So, to summarize, the mass tourism product can be more qualitative, the high-end tourist market can be upgraded and together with the promotion of alternative and thematic tourism agenda, we can give a new feeling to our campaigns.
What is the profile of the new tourist coming to Greece? What experiences are they looking for?What are the new strategies you have in place to attract these new, millennial travelers? What are the new incoming markets GNTO will be focusing on?
According to most reports, the profile of tourists coming to Greece includes all kinds of tourists, and this diversity is something that we want to sustain. But in recent years, there’s a trend towards more singular experiences, and that doesn’t have to do with how much money a visitor spends in the country. Regardless of their income more people want to experience a unique moment in Greece either with their families, groups of friends, as couples, or even as solo travellers. We want to make millennial travellers, like other visitors, feel at home, and at the same time to live unique experiences that they will narrate when they go back. This is our strategy, and with the means of new technology instruments, we can promote their activities and the experiences gained during their stay in Greece.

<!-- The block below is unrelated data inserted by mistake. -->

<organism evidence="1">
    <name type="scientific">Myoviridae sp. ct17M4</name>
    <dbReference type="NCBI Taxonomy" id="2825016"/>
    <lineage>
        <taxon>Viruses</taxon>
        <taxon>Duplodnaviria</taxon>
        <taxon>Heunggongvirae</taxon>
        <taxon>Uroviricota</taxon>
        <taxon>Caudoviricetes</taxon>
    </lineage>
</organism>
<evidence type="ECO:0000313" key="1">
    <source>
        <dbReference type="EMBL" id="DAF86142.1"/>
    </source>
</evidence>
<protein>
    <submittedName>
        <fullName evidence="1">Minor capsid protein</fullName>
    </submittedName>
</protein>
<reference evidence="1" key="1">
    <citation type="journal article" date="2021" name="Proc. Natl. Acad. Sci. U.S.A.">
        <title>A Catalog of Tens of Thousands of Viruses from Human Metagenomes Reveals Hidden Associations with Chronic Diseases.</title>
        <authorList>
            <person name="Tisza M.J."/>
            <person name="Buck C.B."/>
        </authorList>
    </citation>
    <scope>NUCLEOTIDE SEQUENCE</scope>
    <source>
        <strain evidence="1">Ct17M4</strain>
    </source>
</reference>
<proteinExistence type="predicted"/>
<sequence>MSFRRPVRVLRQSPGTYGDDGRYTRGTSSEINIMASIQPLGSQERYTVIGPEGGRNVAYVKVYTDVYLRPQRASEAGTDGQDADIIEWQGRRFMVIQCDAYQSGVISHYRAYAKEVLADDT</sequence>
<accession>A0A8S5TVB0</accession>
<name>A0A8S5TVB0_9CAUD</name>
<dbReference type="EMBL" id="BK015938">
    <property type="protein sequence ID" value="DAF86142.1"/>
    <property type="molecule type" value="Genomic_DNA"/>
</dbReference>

Making people’s stays memorable in a positive way can create word-of-mouth referrals via social media and this is an extremely valuable and effective method of creating the market for high-end customers more alluring.
When we design policies for incoming markets, we are aware that traditional markets can and should remain on the top of our efforts in order to keep doing well, and as for new incoming markets we examine reports and research to increase arrivals from places where Greece’s image is good but not so popular. Our campaigns for the next few years will target these countries from Asia and the Middle East, the US and Africa, because as I said before, we want to make Greece the first choice for international visitors.
Tourism has always been a very fragile industry, as the recent Thomas Cook debacle has proven, estimated to affect the Greek tourism industry to the tune of 500 million. How does GNTO and the Ministry of Tourism hope to put a mechanism in place to buffer such shocks?